Dontae Mathis, a Black business owner, was a victim of hate crime this year.

Mathis, 43, owns the T-shirt-making business Like Dat Apparel in the Foster-Powell neighborhood. On June 7, it was vandalized. Video footage shows two older white men gazing briefly at the shirts reading "Black Lives Matter" in his window before spray-painting, "All Lives Matter," and posting cardboard signs crossing out the letters "BLM."

Mathis says that ever since he posted BLM material in the window, his shop has been graffitied at least once or twice a month.

"I was upset. I was angered," he says. "It kind of makes you question everybody that comes into your store, but also makes you question everybody that walks by that doesn't look your way."

Mathis is experiencing a trend.

According to the Oregon Department of Justice's interactive portal, the number of reported bias crimes in the state more than doubled from May to June, when the racial justice movement erupted in protests.

Among all reported hate crimes and bias incidents in Oregon this year, the most common motive for the perpetrator was race. Data reveals an unsurprising result: The majority of victims of those crimes were Black people.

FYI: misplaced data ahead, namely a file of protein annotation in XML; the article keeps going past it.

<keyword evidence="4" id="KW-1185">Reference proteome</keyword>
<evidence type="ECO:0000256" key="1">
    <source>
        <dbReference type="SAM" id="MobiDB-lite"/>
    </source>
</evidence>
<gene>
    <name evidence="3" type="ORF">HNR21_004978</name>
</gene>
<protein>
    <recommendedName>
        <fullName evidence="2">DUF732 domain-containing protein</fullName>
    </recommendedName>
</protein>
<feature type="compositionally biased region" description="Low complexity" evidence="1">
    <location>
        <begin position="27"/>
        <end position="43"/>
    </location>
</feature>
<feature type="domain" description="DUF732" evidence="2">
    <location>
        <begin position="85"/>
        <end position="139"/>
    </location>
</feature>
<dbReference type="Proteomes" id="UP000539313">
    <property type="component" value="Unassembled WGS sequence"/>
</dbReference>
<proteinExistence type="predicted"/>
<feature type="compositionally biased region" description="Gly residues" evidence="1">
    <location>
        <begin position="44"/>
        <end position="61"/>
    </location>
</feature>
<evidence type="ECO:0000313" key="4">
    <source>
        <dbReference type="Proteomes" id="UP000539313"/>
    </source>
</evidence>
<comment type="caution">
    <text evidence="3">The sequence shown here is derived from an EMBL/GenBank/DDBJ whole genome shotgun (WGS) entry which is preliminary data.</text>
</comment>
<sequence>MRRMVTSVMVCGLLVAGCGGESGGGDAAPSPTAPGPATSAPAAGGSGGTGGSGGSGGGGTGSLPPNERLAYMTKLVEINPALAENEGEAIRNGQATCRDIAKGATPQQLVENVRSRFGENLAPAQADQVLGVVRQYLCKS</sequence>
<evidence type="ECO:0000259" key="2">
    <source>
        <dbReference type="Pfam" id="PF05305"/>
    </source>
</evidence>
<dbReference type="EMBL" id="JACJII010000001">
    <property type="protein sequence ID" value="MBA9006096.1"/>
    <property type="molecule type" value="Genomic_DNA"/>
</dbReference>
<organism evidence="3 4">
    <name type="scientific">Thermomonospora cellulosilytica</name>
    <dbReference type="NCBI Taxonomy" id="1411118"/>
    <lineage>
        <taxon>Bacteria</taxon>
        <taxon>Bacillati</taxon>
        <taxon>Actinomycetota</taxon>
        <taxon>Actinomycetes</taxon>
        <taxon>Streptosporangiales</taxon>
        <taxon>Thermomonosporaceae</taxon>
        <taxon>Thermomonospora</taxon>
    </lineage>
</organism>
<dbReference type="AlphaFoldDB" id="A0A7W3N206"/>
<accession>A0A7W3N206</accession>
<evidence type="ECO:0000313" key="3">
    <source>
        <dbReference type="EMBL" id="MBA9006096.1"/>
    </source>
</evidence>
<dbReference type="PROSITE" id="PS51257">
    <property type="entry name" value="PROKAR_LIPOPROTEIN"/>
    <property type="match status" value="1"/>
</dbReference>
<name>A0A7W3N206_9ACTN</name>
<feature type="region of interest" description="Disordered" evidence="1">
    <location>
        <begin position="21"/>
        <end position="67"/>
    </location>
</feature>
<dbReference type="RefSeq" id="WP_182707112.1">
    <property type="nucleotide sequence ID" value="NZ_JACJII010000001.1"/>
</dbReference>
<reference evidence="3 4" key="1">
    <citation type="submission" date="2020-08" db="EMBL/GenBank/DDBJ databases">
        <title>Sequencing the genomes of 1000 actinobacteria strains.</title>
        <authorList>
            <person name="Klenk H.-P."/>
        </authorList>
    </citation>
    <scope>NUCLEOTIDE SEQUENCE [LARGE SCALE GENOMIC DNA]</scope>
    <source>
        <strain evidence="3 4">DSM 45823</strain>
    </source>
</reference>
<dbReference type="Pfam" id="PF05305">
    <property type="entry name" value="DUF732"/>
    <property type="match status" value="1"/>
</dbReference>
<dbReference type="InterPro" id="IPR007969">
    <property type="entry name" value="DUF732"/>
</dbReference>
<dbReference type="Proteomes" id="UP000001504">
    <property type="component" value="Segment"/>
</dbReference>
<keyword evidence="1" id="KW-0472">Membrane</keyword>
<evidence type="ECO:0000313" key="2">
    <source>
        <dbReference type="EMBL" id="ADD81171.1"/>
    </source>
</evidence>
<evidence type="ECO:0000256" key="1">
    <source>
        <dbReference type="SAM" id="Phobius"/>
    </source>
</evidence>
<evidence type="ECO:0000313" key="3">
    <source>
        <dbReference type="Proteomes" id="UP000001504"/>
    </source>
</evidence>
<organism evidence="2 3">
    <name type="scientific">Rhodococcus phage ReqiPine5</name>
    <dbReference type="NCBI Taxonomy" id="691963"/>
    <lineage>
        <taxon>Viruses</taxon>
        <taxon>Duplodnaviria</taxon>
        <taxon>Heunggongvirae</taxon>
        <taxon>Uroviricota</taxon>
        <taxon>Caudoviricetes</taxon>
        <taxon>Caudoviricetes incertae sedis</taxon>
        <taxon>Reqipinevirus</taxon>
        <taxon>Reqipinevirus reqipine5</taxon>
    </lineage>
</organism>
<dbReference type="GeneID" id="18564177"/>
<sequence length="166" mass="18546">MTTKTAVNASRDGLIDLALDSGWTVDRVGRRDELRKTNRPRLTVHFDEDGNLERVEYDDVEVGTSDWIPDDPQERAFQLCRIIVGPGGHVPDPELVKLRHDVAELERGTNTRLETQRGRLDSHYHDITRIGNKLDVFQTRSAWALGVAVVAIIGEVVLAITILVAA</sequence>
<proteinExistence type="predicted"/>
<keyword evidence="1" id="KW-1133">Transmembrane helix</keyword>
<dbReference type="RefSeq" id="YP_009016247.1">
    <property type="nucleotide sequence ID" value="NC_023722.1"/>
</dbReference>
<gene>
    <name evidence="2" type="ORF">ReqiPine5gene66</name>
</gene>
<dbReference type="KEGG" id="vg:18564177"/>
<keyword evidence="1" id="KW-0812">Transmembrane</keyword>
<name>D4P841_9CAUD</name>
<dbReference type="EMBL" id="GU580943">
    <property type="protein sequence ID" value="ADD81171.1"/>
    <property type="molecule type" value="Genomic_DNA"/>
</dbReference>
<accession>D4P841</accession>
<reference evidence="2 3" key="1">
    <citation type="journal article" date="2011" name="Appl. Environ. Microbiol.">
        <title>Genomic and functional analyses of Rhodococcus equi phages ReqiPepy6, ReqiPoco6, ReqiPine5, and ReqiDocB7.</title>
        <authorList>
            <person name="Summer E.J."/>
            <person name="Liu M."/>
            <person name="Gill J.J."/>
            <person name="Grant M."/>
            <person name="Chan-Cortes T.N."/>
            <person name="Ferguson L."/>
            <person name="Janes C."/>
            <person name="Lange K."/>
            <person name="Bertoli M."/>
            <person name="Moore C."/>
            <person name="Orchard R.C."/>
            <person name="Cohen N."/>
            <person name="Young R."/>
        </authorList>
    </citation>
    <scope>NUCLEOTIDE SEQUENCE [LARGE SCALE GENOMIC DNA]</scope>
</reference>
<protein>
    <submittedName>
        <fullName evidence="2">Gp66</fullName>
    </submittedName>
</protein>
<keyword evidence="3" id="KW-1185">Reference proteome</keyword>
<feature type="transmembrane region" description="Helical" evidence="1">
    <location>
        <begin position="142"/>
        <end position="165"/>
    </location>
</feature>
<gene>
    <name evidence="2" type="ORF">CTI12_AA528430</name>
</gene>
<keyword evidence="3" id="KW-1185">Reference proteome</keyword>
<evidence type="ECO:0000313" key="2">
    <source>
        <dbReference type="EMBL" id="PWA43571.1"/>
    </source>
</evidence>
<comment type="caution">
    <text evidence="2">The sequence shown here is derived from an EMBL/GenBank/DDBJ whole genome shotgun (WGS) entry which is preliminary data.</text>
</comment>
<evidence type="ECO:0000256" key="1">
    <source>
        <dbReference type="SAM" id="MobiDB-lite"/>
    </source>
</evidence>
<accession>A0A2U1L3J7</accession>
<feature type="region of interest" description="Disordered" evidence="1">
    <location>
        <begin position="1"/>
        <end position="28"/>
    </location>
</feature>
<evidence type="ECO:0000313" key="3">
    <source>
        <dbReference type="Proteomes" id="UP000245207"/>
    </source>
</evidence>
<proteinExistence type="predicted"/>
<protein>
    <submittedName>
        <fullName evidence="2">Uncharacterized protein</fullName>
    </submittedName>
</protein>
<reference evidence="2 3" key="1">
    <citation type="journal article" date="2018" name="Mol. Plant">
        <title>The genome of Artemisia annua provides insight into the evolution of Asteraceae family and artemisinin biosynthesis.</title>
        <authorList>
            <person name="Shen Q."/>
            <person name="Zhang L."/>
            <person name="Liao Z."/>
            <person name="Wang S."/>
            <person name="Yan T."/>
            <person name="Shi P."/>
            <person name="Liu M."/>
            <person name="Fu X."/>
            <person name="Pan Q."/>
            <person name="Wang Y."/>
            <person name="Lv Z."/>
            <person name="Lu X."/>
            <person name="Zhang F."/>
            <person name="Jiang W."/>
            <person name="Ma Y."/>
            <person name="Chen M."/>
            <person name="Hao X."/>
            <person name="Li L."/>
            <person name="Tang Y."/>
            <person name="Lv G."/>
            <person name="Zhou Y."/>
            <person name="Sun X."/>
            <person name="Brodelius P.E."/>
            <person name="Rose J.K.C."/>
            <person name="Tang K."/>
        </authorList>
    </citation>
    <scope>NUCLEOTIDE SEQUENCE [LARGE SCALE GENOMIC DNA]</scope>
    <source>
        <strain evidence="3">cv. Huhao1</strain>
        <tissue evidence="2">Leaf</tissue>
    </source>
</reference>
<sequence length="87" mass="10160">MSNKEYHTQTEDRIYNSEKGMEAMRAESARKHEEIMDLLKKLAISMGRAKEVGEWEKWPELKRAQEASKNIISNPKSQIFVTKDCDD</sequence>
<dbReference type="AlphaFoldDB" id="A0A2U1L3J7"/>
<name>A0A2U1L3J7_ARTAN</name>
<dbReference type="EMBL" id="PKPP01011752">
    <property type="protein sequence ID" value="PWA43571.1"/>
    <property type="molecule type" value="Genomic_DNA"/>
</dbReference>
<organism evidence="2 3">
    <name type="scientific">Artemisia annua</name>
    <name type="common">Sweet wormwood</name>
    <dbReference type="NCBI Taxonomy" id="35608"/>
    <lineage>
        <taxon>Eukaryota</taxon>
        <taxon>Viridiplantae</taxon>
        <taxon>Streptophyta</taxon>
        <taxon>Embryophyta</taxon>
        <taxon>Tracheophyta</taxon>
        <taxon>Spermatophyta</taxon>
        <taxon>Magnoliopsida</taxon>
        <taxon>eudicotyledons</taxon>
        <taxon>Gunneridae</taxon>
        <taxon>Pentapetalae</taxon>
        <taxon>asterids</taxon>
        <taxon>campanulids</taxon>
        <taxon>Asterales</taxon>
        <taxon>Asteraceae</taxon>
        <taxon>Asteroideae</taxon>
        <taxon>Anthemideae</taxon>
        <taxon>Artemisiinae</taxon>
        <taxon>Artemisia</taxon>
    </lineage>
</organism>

In June, Black people were the victims in 76 out of the 106 reported racially motivated bias incidents and have been overrepresented ever since. In August, that number was 113 out of 155, and in September, it was 47 out of 64. White people were victims in three or fewer reported incidents each of those months.

The nonprofit Portland United Against Hate also tracked hate crimes this year and cited race as the most frequently reported motive for attacks as well.

Hate crimes are severely underreported across the nation. The FBI had 7,500 reports annually between 2013 and 2017 while the Bureau of Justice Statistics had over 200,000 reports annually. PUAH executive director Debra Kolodny says part of the reason is lack of trust.

"Underreporting is horrific, for the reasons you would expect," Kolodny says. "Targeted communities don't trust law enforcement, so they're not reporting to the police or the FBI for good reasons."

Is the increase in hate crimes a result of Black people being emboldened by protests into reporting incidents more often? Kolodny doesn't think so. Instead, they say the spike in targeting is a byproduct of increased visibility—and backlash.

Consider how Muslims were treated after Sept. 11, 2001. The DOJ website shows that in March and April, Asian communities reported the most cases of hate and bias incidents among all racial demographics. Now the targets are Black people, as protests for racial equity near 180 days.

"For those of us who are targeted all the time, it's not surprising," Kolodny says. "It may be for those of us who live in glorious isolation who are not day to day affected by this." LATISHA JENSEN.